5 | To be sure that those who make sacrifices are not left empty-handed
A promise that provides much needed strength, particularly to the young Muslim who may be struggling with specific addictions and private doings that he knows will distance him from Allah and success in the Hereafter:
Abu Qatāda and Abu al-Dahmā said,
أتينا على رجلٌ من أهلِ الباديةِ فقلنا هل سمعتَ من رسولِ اللهِ صلَّى اللهُ عليه وسلَّم شيئًا
“We approached a Bedouin man and asked him, ‘Have you heard any knowledge from the Prophet (ﷺ)?’
قال نعم سمعته يقولُ إنك لن تدعَ شيئ ا للهِ عزَّ وجلَّ إلَ أبدلك اللهُ به ما هو خي ر لك من ه
“He said, ‘Yes, I heard him say, ‘There isn’t anything which you leave for the sake of Allah, except that He will replace it with something better.’’” 
One man who experienced this promise was Prophet Yusuf (ʿalayhi al-Salām); had he acted upon his sin, the outcome would have been a short-lived moment of pleasure, followed by eternal guilt. Instead, he refrained, and the outcome was flipped around; a short-lived moment of restraint, followed by eternal praise in the book of Allah.
Furthermore, Yusuf (ʿalayhi al-Salām) was then rescued from prison, his name was cleared, he was given a position of authority in Egypt, and he was reunited with his loved ones.
Needless to say, you are no exception to the rule, for the One who gave Yusuf (ʿalayhi al-Salām) restraint is the same God who will give it to you, and the God who replaced for Yusuf (ʿalayhi al-Salām) with that which is better is the same God who promises to do the same for you.
6 | Busy yourself with a life and afterlife-defining activity
One poet said:
اتانى هواها قبل أن اعرف الهوى *** فصادف قلبا خاليا فتمكن
“My love of her came to me before I even knew what desire was. It met an empty heart and so it took hold.” 
A heart that is devoid of grand meanings and lofty objectives is a fertile ground for every Satanic whispering, wherein he varies his assaults between physical desires and religious doubts.
Some enquire about the shortage of prophetic narrations that deal with adolescents and hormonal youth, despite our religion being one that deals with every micro aspect of life.
The answer to this is the Prophet (ﷺ) managed the urges of this age group by entrusting to them huge responsibilities; Usāma Ibn Zayd led an army when he was seventeen, ‘Ali was given the role of head of intelligence, Mu’ādh was sent to Yemen to invite the people to Islam, whereas Mus’ab was sent to Madinah for a similar cause.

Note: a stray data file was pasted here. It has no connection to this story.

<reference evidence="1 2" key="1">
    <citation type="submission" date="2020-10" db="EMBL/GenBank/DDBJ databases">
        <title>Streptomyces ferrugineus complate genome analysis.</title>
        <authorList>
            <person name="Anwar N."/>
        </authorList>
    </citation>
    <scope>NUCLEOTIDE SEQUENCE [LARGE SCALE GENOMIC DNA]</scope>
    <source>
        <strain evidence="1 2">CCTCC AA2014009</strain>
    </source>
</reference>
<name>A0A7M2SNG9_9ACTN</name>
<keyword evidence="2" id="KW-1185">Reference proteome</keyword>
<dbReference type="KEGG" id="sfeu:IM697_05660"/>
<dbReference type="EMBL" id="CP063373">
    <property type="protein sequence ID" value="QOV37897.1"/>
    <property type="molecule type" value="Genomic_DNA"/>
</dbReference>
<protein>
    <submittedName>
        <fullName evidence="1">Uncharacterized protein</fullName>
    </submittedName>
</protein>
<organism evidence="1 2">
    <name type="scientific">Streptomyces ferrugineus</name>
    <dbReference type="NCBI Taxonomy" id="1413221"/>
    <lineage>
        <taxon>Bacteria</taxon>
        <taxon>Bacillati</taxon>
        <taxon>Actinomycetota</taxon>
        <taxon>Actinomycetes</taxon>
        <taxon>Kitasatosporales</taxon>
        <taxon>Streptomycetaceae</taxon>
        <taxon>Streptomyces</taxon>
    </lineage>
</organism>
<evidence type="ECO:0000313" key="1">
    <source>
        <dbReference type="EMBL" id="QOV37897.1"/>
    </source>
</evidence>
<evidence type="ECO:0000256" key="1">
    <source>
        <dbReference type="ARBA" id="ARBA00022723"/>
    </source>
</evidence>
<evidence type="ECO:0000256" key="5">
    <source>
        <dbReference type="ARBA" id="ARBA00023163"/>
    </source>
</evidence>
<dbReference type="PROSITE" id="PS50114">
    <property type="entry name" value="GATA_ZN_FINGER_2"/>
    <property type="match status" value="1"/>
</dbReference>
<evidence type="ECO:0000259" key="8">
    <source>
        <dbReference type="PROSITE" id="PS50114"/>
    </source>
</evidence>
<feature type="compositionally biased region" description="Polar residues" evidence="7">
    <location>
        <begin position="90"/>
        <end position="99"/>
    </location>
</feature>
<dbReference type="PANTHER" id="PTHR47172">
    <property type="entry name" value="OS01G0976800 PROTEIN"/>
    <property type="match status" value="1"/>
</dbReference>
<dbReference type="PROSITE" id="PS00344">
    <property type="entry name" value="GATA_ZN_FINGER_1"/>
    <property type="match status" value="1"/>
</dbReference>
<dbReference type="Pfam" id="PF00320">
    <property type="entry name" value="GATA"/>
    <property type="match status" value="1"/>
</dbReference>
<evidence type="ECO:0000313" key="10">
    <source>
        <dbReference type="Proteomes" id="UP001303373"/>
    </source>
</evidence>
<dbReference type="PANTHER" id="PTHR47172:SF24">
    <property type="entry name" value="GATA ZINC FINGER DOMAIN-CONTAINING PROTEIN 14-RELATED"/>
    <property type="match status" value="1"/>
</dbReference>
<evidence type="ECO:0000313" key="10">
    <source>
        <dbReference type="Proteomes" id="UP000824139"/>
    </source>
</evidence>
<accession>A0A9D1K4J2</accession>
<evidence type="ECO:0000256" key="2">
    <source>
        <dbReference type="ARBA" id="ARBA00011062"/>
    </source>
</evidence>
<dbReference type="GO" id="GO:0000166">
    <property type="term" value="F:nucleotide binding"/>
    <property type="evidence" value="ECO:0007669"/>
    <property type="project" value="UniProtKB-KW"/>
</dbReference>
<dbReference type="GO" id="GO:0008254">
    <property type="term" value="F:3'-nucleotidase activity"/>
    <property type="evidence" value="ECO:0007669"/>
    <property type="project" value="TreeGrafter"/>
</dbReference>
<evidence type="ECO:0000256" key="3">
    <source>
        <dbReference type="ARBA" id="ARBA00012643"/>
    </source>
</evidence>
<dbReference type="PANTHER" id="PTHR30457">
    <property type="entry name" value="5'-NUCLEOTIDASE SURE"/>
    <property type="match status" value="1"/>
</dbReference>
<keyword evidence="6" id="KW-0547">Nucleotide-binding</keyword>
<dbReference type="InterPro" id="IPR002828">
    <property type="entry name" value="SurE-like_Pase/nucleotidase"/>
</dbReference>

Hence, their youthful desire was managed by a sense of purpose that the Prophet (ﷺ) had activated within them, which prevented them from distractions or from being slowed down.
7 | My Superior has answers
Many will scream in anguish, saying,
“The entanglement is too much, and I simply don’t know how to navigate all of this.”
However, I know someone who does. Prophet Yusuf (ʿalayhi al-Salām) went to Him when seduction intensified, saying:
وَإِلََّ تَصْرِفْ عَ ن ى كَيْدَهُنَّ أَصْبُ إِلَيْهِنَّ وَأَكُن منَ ٱلْجََٰهِلِينَ
“.. and if You do not avert from me their plan, I might incline toward them and [thus] be of the ignorant.” 
The outcome did not disappoint:
ف ٱسْتَجَابَ لَهۥُ رَبُّهۥُ فَصَرَفَ عَنْهُ كَيْدَهُنَّ إِنَّهۥُ هُوَ ٱلسَّمِيعُ ٱلْعَلِيمُ
“So his Lord responded to him and protected him from their treachery. Indeed, He is the Hearing, the Knowing.” 
Human beings have a tendency to look for happiness in the places where it is easiest to search, rather than the places where it’s likely to be. When all is said and done, the ultimate remedy for lust is to find a way to the love of Allah. That is because attachment to people is injury, anguish, and a scorching heat, whereas the attachment to Allah is peace, inner expanse, and a cure.
Search for Him, and you will find a Lord who is not obsessed with your habits, but One who wants your heart. Give Him your heart, and He will change your habits.
 al-Jawāb al-Kāfi
 Ibn Mājah, on the authority of Ibn ‘Abbās
 Majmū’ al-Fatāwā
 From the poetry of al-Mutanabbi
 Qā’ida fī al-Mahabba by Ibn Taymiyyah
 Ahmad, Zayd Ibn Arqām
 al-Bukhāri, on the authority of Anas
 From the poetry of Dīk al-Jinn
 al-Qur’ān, 12:33
 al-Qur’ān, 12:34